- “Why is this a concern right now?” Or, why now? You heard a rumor? A sales rep reported losing a long-time customer? Sometimes knowing the trigger helps lead you to the CI.
- “Has anyone else looked at this issue before? What did they find?” In other words, is this just an itch that you are scratching – again? Or did prior research come up short? Can you get a copy of it? It sometimes helps to know what was not satisfactory to do it right.
- And my personal favorite: “Therefore what?” (A tip of the hat to said Professor Miller) Once you have this, just what are you going to do with it? What does this all mean?
 David Cay Johnston, “Raising the Curtain on a News Blackout”, The Quadrangle, Spring 2017, 32, 35.
May 5, 2017
One key skill among competitive and strategic intelligence specialists is mastering the art of the “push back”, also known as drilling down. That describes the vital interchange between the end-user (AKA customer) and the analyst (AKA provider) of the intelligence at the beginning. The goal is to make sure that the analyst provides actionable intelligence to the end-user.
So how does this relate to the DIYer? In many cases, you are both the analyst and the end-user. No, I do not expect that you will talk to yourself – although we have all been there, haven’t we? What I do believe is that there are lessons to be learned from the push back process to help you sharpen your own research and analysis processes.
Let me be a little more specific. In the push back process, here are a few, almost predictable, exchanges, which I will briefly dissect here. Now view them from you own perspective, when you are starting a research and analysis project. Are you at the beginning, the middle, or the end of this dialog?
An intelligence task is being presented in very general terms: “We need some current information on the Competitor”. [Bah!]
First push back: “What kind of intelligence – sales, new products, investments, new hires?” [Note the switch from “information” to “intelligence”.]
“We are concerned about a rumor that they may be acquiring one of our distributors.”
Next stage, push back a little more: “Do you know which one?’
“Yes, well, we think so.”
Press a little more: “What did that rumor come from? How did you hear it?”
“In a sales field report last month.” [Warning! Why so long to have the question come up? Is this going to be an unnecessary super rush job?]
Again: “Why do we need to know this” [What this means is “What will we do with the intelligence that we cannot do right now?” but you cannot usually speak that bluntly.]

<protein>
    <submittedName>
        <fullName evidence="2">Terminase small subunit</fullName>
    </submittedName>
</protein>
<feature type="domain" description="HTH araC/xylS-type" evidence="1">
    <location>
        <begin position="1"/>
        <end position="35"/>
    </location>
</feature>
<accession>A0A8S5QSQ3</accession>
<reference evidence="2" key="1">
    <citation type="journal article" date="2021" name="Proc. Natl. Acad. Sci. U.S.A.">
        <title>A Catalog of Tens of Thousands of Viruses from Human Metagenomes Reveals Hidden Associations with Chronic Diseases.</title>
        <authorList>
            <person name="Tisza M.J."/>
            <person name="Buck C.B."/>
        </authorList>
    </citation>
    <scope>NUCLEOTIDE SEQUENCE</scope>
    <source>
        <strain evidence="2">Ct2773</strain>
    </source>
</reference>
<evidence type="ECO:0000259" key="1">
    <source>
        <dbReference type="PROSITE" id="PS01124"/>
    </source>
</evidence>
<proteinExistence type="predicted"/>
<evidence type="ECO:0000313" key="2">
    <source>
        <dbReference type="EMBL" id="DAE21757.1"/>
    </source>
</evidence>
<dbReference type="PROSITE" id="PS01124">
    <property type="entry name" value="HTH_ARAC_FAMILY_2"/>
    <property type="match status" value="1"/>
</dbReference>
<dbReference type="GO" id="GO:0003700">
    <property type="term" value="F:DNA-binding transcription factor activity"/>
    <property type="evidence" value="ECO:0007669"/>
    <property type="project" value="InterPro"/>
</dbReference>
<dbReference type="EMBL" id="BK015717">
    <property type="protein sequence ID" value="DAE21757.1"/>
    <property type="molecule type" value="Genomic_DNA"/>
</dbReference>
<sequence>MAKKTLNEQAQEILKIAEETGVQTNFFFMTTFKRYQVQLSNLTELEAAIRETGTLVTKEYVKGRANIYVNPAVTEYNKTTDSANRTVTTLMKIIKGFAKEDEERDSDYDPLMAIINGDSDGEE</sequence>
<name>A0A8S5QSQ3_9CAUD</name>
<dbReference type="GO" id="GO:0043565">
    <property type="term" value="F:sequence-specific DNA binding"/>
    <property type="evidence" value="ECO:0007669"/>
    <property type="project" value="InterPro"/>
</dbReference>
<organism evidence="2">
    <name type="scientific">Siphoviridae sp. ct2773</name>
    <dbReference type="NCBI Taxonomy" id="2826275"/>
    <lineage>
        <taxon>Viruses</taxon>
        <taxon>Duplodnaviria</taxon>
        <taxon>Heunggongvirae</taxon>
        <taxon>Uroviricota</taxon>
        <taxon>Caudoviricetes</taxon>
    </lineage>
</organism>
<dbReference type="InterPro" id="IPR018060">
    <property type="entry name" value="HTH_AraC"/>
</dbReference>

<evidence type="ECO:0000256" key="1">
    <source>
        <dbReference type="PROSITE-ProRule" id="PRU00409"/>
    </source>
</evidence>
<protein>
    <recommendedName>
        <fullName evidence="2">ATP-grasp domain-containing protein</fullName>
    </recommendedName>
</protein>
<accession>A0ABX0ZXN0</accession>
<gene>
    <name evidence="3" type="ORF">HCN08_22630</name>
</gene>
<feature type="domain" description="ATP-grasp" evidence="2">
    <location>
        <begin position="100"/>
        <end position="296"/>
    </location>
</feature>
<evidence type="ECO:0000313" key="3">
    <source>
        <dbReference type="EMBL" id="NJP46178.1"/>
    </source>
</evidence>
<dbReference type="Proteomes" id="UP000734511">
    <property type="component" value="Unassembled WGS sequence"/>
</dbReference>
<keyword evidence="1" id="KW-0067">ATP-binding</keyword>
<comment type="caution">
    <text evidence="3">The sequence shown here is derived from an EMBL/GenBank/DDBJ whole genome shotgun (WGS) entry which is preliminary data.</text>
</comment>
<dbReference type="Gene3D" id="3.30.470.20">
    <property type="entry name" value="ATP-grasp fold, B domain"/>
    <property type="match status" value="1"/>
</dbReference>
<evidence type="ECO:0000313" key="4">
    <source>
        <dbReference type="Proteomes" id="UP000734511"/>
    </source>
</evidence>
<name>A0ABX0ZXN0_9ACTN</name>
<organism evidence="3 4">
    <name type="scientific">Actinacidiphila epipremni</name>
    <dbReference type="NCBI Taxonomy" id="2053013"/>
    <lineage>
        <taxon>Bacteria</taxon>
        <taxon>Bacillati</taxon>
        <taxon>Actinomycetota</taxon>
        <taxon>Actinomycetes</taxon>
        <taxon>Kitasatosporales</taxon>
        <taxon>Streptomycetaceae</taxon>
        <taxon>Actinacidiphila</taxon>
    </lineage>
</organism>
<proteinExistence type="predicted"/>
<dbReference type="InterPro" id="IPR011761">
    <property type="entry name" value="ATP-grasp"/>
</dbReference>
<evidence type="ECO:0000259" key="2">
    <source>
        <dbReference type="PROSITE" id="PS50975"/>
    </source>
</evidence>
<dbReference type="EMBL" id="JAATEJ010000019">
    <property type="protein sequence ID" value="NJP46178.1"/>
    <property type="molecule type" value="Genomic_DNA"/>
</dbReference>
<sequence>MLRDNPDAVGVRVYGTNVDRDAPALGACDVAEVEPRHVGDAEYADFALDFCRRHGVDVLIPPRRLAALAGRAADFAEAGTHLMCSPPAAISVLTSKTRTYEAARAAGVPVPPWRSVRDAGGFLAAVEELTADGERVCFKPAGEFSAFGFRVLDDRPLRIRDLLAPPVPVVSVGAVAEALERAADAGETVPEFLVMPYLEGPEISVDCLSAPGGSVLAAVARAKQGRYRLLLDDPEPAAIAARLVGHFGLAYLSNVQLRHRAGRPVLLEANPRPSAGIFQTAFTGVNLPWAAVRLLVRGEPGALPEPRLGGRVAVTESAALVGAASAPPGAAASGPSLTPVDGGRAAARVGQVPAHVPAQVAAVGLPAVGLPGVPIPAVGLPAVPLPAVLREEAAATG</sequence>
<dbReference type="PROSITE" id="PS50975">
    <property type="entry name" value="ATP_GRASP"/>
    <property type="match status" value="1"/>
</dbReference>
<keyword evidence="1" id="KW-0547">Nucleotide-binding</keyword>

“We may have to buy another distributor, or bring some of the logistics in-house.” [Now, we are getting somewhere.]
Closing it up: “Is there a meeting scheduled to consider this? If so, when?” [Setting a likely deadline]
“Yes – in 3 weeks.”
Now wind it up: “So we need to confirm the possible purchase of this distributor? Anything else?”
“Yes. Also, it would be nice to know [Warning! Keep vagueness from creeping in at the end.] what they are paying in case we want to make an offer as well.”
“Is that important?”
“Oh, yes, very.”
Bingo! Now we have a clear direction, with the goal of getting actionable intelligence to support identifiable action, and, not surprisingly to those of us who have been through this, which is well off on a tangent from the original, vague, directions.
April 27, 2017
Let’s face it, when you are a DIYer in competitive intelligence (doing it yourself, for the newbies out there), you can’t do it all. Sometimes you will have to go outside for help. I am not going to cover all the issues involved here, because they are many and I have covered them elsewhere.
I want to deal here with a couple, from the perspective of the company you will be dealing with. Here are a few of the most common issues you may face when doing this for the first time:
- First, always protect yourself and your firm. Before you get into sharing any details, get all potential contractors to sign a non-disclosure agreement. Also, make sure that they do not have a conflict of interest.
- Do you know exactly what you want? If so, write it down, including the deliverables, timing, and your intended use. If it is clear and complete, you can ask for a RFQ, request for a quote. What you will get back is a dollar amount and, only if you asked for it, a statement of the firm’s relevant qualifications and experience.